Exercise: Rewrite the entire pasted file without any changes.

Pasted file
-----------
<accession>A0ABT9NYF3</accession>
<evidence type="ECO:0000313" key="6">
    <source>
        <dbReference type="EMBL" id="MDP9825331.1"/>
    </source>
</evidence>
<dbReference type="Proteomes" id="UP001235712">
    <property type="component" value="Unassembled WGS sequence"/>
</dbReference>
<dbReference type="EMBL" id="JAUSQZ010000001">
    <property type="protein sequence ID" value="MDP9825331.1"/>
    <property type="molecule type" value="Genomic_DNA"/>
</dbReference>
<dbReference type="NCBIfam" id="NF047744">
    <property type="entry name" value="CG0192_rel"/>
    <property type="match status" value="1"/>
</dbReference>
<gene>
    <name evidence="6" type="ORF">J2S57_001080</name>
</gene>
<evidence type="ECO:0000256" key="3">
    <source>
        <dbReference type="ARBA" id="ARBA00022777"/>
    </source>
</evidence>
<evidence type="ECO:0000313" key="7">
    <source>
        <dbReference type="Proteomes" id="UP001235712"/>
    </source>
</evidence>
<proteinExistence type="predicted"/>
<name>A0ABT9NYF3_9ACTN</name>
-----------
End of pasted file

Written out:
<accession>A0ABT9NYF3</accession>
<evidence type="ECO:0000313" key="6">
    <source>
        <dbReference type="EMBL" id="MDP9825331.1"/>
    </source>
</evidence>
<dbReference type="Proteomes" id="UP001235712">
    <property type="component" value="Unassembled WGS sequence"/>
</dbReference>
<dbReference type="EMBL" id="JAUSQZ010000001">
    <property type="protein sequence ID" value="MDP9825331.1"/>
    <property type="molecule type" value="Genomic_DNA"/>
</dbReference>
<dbReference type="NCBIfam" id="NF047744">
    <property type="entry name" value="CG0192_rel"/>
    <property type="match status" value="1"/>
</dbReference>
<gene>
    <name evidence="6" type="ORF">J2S57_001080</name>
</gene>
<evidence type="ECO:0000256" key="3">
    <source>
        <dbReference type="ARBA" id="ARBA00022777"/>
    </source>
</evidence>
<evidence type="ECO:0000313" key="7">
    <source>
        <dbReference type="Proteomes" id="UP001235712"/>
    </source>
</evidence>
<proteinExistence type="predicted"/>
<name>A0ABT9NYF3_9ACTN</name>